Practitioner Diploma / “I got goosebumps. That was it.”

22nd February by Lee Robertson

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Jennifer Herren Practitioner Diploma

Jennifer Herren is a Swiss/Spanish expat living in London. Coming from a background in international B2B sales, Jennifer now runs her own practice LET it HAPPEN Coaching. She kindly agreed to talk about her time on the Practitioner Diploma in Executive Coaching. Here is her story.

You are Swiss and Spanish, live in London, come from a very varied background with roles in beauty, luxury fashion and sport for example and describe yourself as a colourful high vibe optimist, qualified coach, and conscious entrepreneur. Who or what introduced you to coaching and led to you signing up for coach training with the AoEC?

I believe life prepared me for my coaching business all along with contrasted experiences that helped me uncover my strengths, understand what I want and what really matters to me.

Cutting a long story short, I was always frustrated in the corporate world. I spent more than 10 years on an extensive search to find out what could fulfil me professionally but despite the change of countries, industries, roles, company sizes, I always ended up feeling I wasn’t using my full potential. That I could do more, be more, offer more.

I always knew I wanted to have my business one day, I just didn’t know what, when, how. And one day, I felt ready to start one. I still didn’t know what and how though.

When you’re ready you start seeing and hearing things you weren’t seeing and hearing before. This is when I came across coaching and started to see this massive industry made of all sorts of things. Doors started to open showing me possibilities.

To be honest, even though I had already a decade in personal development at that point, I didn’t know exactly what pure coaching was. I kind of mixed it up between mentoring and consulting.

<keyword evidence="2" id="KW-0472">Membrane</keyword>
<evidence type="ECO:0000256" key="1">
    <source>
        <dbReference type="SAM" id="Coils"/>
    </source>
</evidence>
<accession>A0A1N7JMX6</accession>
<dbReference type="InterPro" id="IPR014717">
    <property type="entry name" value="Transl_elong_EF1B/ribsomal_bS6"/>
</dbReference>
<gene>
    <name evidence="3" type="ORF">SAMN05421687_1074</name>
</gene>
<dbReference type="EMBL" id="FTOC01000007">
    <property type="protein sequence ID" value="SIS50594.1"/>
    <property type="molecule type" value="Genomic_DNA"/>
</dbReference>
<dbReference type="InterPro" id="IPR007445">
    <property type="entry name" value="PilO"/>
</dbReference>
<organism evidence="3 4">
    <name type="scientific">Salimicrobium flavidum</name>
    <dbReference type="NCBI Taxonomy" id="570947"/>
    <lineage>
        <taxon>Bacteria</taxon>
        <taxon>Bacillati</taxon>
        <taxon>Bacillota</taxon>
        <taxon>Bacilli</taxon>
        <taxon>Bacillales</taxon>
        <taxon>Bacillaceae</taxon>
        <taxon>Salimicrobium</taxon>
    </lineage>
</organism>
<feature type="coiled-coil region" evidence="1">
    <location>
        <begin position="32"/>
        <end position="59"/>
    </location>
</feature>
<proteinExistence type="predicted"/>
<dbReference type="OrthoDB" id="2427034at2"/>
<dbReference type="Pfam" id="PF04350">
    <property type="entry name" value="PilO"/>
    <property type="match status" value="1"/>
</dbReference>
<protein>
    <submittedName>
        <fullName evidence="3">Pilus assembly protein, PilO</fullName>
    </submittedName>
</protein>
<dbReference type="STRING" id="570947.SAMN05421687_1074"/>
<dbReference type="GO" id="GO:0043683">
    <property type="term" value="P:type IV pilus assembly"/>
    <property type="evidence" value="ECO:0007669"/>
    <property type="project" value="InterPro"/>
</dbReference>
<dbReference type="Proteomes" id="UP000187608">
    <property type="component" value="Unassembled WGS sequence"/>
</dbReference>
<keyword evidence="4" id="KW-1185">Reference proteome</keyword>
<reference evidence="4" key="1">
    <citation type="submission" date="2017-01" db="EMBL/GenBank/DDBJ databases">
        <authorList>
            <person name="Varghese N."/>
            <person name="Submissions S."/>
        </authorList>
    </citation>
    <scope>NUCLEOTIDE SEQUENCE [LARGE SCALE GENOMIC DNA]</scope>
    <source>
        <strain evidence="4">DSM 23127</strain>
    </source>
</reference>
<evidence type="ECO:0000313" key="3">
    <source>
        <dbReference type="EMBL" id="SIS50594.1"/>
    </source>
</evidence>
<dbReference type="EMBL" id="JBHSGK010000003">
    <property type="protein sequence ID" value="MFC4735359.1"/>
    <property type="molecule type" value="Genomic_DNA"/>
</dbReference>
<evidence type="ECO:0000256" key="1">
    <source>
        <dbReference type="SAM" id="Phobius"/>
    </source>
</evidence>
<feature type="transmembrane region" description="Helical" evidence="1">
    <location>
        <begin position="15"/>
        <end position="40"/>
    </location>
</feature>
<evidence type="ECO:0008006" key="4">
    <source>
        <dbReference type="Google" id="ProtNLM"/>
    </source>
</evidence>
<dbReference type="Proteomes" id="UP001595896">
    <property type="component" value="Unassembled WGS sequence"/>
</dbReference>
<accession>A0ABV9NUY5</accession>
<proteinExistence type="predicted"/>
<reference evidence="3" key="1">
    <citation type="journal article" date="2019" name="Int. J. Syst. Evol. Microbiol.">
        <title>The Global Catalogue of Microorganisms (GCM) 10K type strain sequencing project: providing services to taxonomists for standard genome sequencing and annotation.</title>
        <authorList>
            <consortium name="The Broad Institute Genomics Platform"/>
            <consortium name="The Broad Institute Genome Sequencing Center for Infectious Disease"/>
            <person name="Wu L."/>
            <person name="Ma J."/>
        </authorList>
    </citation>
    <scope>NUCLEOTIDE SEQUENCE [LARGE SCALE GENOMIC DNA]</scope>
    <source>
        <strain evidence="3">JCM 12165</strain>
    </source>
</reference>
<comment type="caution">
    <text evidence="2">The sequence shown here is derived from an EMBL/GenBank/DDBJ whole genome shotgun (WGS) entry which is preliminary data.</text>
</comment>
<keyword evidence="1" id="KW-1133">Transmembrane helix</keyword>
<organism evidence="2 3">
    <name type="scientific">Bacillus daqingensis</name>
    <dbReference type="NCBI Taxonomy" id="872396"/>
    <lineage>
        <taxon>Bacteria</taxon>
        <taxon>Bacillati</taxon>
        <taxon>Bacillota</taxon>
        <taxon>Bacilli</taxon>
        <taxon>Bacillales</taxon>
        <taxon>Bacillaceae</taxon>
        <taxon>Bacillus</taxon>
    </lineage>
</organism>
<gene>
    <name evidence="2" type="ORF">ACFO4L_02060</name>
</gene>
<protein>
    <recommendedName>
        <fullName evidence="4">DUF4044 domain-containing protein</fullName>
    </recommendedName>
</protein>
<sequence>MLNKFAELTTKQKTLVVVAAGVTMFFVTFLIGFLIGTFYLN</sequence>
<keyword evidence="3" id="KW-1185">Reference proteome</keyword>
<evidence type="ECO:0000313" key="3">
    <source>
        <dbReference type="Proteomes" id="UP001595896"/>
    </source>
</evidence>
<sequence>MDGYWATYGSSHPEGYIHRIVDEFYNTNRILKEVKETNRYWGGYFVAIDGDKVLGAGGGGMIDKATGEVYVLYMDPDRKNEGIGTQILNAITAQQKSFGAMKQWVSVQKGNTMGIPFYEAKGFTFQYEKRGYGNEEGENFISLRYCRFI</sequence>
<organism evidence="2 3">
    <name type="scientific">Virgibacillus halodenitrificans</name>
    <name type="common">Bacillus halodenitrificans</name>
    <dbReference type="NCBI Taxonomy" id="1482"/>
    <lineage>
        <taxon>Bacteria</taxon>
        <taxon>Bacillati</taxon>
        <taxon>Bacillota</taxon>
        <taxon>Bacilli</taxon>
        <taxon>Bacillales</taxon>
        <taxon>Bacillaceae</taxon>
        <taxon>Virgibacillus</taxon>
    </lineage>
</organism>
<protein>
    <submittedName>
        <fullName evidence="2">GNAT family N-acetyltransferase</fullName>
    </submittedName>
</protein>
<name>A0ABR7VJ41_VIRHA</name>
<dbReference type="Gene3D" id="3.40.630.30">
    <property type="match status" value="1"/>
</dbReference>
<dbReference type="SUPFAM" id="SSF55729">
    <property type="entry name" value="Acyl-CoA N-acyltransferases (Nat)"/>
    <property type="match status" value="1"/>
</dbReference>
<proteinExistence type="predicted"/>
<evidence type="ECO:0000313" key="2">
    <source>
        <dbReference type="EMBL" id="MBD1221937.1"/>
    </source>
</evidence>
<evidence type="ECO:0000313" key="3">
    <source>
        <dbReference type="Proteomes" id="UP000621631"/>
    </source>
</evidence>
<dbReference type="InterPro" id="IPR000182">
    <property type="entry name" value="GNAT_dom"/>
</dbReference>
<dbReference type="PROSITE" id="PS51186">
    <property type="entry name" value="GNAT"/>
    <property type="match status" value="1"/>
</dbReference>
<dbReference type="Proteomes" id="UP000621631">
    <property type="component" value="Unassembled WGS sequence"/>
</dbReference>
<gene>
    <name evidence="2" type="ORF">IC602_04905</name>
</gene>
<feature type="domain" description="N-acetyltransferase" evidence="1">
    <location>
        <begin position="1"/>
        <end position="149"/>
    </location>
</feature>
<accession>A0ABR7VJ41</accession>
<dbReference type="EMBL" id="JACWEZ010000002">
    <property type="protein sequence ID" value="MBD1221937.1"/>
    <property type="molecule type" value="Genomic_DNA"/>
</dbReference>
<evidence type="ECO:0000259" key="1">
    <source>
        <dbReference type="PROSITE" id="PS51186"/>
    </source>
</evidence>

When doing my research, coaching was ticking many boxes. I then explored it to get internal and external feedback to see if it was for me.

I got my first experience with a wonderful coach (whom today is my mentor and supervisor) that was recommended to me. In about 10 minutes, in a discovery call, I was challenged, and pushed to move out of the indecision paralysis I was in that moment. He recommended AoEC among other courses to check out.

I was seduced by the fact to have my own coaching model at the end of the course, the practical side of it with practice and the executive aspect was attractive too. Besides on the taster day with the AoEC, I got goosebumps. That was it.

What were some of the positives and challenges you experienced while doing the diploma?

The individuals you meet, from all kind of backgrounds, companies, different years of experience has been so beneficial. Being all united to all be the best people, coaches, managers, business owners we can be, is something powerful. So is being able to connect, exchange, share dreams, doubts, excitement in a caring environment. Mirroring and feedback you get is very valuable too.

In terms of challenges, I would say to coach for 15-20 minutes observed by classmates and making the most of it. I used to think it was only 15-20 minutes but actually what about thinking it’s a whole 15-20 to help someone?

Understanding who you’re as a coach is challenging and the AoEC opens the way to figure it out.

What would be your top piece of advice for anyone thinking about doing a professional coach training programme?

Are you excited when thinking about doing this training programme?

What personal qualities and values do you bring to your coaching work?

Honesty, care, presence, positivity, connection, partnership, trust, intuition, creativity.

Can you tell us more about your personal coaching model and how this has evolved since doing the diploma?

My coaching model tends to be solution focused and values based.

It’s about building on strengths, seeing what’s already working well and focus on the positives to leverage what’s next. Understanding what the client needs and what matters.